In addition to the other autistics, there were also a couple mothers of autistic children serving as consumer reviewers.  The one that served as my mentor was retired military, and has a more heavily affected son in his 20s.  She was quieter than the others, but had lots of good things to say when she did speak up.

On the Whole...

This was a pretty good experience.  I learned a lot of useful things, met a lot of interesting people, and I'll be getting paid for it.  I would definitely do it again, particularly if the bulk of the reviewing didn't have to happen around Christmas.  It was still doable, obviously, since I did it, but if I had to do it again, I'd definitely just do it all before leaving for the holidays, and not have to care about it later.  

The reviewing rooms were set up relatively comfortably, with a special laptop for each reviewer and a microphone between every two reviewers.  The chairs were arranged in a very straight U shape, with the moderators at the bottom of the U and the reviewers in two lines facing each other.  This allowed for some ability to see who was talking, and for everyone to see the screen at the far side of the U.  There were also support personnel off to one side, but they kept quiet unless called upon.  They were there to take notes, provide tech support, keep track of time, etc.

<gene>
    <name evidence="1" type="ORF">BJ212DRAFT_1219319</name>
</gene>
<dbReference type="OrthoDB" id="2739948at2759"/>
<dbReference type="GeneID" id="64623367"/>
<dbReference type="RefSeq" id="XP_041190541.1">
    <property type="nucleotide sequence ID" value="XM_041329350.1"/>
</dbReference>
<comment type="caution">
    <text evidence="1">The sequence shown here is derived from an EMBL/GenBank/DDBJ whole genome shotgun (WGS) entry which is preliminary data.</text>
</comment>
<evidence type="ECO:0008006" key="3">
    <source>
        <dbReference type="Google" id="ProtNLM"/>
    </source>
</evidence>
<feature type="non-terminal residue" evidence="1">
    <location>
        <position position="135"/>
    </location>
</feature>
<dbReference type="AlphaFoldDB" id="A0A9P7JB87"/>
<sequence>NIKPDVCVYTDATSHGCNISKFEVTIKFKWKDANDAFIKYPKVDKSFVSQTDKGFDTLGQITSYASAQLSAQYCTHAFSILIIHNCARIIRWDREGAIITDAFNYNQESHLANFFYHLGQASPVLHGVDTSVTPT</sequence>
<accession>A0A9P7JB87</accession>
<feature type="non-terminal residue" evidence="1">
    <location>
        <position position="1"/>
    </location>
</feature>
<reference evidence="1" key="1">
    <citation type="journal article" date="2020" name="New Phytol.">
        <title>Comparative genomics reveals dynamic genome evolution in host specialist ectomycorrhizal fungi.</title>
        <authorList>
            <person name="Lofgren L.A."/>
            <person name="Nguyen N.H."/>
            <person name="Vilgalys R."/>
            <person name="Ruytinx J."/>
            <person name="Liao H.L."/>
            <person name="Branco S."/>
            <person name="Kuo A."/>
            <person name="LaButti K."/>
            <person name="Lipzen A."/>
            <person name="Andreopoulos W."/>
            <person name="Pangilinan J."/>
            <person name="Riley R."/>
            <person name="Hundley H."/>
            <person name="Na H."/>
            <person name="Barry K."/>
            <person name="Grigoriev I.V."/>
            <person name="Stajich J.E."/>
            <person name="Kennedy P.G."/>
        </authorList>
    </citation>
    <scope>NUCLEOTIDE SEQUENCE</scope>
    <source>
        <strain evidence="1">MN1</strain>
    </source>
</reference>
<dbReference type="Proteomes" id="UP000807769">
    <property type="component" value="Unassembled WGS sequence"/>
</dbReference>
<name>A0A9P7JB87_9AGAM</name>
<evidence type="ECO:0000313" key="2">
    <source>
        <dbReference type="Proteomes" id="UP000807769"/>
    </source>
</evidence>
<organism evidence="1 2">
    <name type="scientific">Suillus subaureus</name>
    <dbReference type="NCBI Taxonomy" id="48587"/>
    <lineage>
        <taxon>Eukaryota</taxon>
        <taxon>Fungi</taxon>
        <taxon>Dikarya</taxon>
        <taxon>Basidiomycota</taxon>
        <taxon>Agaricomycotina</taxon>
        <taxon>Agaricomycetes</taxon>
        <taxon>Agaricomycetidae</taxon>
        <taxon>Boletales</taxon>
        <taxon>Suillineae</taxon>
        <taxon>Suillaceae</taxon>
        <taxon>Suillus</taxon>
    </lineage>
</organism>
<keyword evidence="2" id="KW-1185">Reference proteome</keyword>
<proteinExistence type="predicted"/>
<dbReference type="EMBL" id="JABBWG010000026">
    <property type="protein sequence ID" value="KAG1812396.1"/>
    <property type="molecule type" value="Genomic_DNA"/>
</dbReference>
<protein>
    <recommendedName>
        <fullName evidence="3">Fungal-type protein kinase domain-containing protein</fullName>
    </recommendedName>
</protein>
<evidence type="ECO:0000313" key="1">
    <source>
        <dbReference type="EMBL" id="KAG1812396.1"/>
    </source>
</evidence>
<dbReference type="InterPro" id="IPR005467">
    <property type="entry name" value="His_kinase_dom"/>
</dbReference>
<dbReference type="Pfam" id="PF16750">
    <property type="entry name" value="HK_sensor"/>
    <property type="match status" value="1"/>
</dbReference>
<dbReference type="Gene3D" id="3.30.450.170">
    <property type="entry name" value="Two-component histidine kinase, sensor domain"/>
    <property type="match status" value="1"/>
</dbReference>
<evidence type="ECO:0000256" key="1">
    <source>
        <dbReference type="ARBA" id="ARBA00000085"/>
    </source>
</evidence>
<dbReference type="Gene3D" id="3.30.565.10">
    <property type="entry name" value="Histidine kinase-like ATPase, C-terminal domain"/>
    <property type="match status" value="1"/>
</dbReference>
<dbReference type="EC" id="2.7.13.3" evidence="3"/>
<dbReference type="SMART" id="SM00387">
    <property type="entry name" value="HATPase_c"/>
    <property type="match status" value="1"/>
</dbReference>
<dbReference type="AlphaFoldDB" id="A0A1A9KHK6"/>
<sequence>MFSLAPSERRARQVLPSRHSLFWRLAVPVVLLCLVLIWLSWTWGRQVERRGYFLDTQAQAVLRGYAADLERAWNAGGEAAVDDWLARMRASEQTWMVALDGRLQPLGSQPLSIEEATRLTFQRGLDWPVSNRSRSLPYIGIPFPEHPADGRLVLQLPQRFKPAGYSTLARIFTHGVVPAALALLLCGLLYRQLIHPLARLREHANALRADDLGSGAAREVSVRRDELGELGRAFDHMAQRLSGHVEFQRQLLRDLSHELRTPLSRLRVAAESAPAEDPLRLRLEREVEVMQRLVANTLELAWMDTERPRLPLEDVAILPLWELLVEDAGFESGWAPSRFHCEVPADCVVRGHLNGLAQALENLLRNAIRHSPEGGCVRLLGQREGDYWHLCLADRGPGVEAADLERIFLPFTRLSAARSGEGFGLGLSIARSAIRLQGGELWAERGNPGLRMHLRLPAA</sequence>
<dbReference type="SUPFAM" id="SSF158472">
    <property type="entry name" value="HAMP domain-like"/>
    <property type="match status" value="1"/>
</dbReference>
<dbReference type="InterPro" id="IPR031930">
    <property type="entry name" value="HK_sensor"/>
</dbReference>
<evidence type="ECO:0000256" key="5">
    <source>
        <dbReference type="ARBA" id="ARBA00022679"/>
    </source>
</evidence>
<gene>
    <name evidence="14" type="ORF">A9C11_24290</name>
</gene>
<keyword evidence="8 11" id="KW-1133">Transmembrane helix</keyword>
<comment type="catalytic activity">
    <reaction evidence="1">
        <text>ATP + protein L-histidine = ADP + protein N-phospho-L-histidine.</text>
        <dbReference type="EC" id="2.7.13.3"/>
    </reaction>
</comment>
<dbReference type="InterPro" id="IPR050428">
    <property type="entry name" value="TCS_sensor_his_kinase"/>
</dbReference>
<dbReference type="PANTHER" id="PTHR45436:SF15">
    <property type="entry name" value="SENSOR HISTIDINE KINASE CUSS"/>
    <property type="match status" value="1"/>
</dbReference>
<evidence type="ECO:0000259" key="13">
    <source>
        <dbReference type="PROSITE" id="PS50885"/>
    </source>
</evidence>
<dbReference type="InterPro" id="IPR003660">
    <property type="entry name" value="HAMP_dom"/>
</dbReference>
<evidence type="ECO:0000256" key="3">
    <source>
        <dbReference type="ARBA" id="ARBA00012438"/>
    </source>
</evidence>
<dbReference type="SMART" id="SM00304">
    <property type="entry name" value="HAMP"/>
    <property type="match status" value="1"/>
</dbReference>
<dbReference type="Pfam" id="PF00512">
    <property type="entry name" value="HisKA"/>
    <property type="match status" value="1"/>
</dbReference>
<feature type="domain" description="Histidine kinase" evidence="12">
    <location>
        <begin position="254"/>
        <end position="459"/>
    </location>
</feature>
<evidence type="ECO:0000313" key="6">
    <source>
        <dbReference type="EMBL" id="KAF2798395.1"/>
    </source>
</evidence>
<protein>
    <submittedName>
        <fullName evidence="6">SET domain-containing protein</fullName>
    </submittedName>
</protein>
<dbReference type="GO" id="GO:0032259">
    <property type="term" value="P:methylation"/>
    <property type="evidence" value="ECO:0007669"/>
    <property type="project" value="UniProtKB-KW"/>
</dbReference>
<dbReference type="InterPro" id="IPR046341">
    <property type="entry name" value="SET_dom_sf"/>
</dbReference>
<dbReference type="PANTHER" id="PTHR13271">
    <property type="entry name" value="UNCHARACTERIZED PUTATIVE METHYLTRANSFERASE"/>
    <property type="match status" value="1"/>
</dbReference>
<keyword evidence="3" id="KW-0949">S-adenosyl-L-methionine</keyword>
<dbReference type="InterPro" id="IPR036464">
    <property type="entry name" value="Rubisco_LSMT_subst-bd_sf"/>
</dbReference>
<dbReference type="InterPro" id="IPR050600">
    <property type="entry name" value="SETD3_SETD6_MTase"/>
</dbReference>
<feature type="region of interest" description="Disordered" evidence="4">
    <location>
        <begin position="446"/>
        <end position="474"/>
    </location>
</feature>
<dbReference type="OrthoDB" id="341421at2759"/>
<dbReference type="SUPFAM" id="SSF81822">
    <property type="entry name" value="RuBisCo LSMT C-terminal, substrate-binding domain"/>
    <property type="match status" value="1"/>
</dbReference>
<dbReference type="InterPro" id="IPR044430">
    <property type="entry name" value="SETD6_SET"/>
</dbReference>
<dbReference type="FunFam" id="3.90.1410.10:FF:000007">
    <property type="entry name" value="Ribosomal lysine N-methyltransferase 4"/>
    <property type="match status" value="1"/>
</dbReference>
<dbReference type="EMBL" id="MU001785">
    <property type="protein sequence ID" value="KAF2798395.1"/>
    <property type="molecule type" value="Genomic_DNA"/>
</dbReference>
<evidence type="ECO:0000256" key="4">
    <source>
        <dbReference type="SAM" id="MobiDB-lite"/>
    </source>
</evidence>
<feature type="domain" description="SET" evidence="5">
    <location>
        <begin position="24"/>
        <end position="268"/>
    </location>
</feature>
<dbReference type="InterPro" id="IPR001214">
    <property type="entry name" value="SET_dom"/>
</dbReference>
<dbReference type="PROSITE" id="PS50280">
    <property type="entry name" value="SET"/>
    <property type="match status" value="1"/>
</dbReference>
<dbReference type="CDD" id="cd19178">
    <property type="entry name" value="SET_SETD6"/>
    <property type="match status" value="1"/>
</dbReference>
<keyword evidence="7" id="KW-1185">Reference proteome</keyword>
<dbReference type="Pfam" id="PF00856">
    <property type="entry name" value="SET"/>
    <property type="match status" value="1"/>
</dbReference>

I can't (ever, for some reason) talk about the research I reviewed specifically, though I will say there is definitely one researcher out there that needs to be smacked upside the head repeatedly with an ethics book.  I pointedly didn't memorize the institution and head researcher attached to that study, so I couldn't be tempted to yell at him later.  

As a side note, this program through the US government is the only grant program in the nation (for all conditions, not just autism) that includes consumers in its reviewer ranks.  It's common enough to have scientists look over the other scientists' work, but asking the opinions of people whose lives are directly affected by your research is apparently a very new thing.  This knowledge was rather dispiriting to me, but it probably means I'm never going to be out of a job as a self-advocate...  It does strike me as kind of hilarious that the government is at the forefront of progress in this area.  Y'know, the same government that trundles slowly, ponderously forward in pretty much every other case. 

My amusement aside, the staff of the program were pretty much unfailingly polite and willing to listen.  The scientific reviewers were a bunch of good natured nerds, for the most part.  The consumer reviewers were all interesting, pleasant people.  It was definitely an interesting experience, and one that gave me a lot to think about.  If nothing else, I should also be better able to read research articles for my Reading the Research posts.